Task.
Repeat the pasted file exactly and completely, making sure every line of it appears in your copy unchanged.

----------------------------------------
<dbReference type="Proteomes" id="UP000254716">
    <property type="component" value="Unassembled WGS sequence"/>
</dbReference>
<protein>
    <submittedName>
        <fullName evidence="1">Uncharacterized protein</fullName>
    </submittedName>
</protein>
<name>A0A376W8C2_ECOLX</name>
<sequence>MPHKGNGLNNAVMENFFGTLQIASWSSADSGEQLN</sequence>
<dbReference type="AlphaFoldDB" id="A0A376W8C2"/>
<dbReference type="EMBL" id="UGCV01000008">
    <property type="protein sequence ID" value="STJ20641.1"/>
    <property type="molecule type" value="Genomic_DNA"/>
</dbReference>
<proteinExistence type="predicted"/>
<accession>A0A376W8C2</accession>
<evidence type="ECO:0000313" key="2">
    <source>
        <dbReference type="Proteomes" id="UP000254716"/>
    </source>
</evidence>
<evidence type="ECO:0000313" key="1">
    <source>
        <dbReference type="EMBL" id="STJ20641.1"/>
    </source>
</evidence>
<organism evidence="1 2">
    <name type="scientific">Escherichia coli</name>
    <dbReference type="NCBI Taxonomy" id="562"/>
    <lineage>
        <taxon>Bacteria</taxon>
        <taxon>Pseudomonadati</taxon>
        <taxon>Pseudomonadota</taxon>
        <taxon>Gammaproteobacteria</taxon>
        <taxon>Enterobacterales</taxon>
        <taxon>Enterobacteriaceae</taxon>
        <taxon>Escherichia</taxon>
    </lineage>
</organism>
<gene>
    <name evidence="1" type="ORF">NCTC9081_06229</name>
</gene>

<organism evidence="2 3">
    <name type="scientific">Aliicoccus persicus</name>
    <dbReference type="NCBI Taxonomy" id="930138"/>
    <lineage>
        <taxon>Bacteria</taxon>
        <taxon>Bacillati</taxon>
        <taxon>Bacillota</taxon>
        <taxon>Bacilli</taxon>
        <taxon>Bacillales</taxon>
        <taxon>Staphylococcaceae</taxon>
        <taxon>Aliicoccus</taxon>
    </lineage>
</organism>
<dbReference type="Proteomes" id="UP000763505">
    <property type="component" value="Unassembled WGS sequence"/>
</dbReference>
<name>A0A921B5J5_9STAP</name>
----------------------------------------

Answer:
<dbReference type="Proteomes" id="UP000254716">
    <property type="component" value="Unassembled WGS sequence"/>
</dbReference>
<protein>
    <submittedName>
        <fullName evidence="1">Uncharacterized protein</fullName>
    </submittedName>
</protein>
<name>A0A376W8C2_ECOLX</name>
<sequence>MPHKGNGLNNAVMENFFGTLQIASWSSADSGEQLN</sequence>
<dbReference type="AlphaFoldDB" id="A0A376W8C2"/>
<dbReference type="EMBL" id="UGCV01000008">
    <property type="protein sequence ID" value="STJ20641.1"/>
    <property type="molecule type" value="Genomic_DNA"/>
</dbReference>
<proteinExistence type="predicted"/>
<accession>A0A376W8C2</accession>
<evidence type="ECO:0000313" key="2">
    <source>
        <dbReference type="Proteomes" id="UP000254716"/>
    </source>
</evidence>
<evidence type="ECO:0000313" key="1">
    <source>
        <dbReference type="EMBL" id="STJ20641.1"/>
    </source>
</evidence>
<organism evidence="1 2">
    <name type="scientific">Escherichia coli</name>
    <dbReference type="NCBI Taxonomy" id="562"/>
    <lineage>
        <taxon>Bacteria</taxon>
        <taxon>Pseudomonadati</taxon>
        <taxon>Pseudomonadota</taxon>
        <taxon>Gammaproteobacteria</taxon>
        <taxon>Enterobacterales</taxon>
        <taxon>Enterobacteriaceae</taxon>
        <taxon>Escherichia</taxon>
    </lineage>
</organism>
<gene>
    <name evidence="1" type="ORF">NCTC9081_06229</name>
</gene>

<organism evidence="2 3">
    <name type="scientific">Aliicoccus persicus</name>
    <dbReference type="NCBI Taxonomy" id="930138"/>
    <lineage>
        <taxon>Bacteria</taxon>
        <taxon>Bacillati</taxon>
        <taxon>Bacillota</taxon>
        <taxon>Bacilli</taxon>
        <taxon>Bacillales</taxon>
        <taxon>Staphylococcaceae</taxon>
        <taxon>Aliicoccus</taxon>
    </lineage>
</organism>
<dbReference type="Proteomes" id="UP000763505">
    <property type="component" value="Unassembled WGS sequence"/>
</dbReference>
<name>A0A921B5J5_9STAP</name>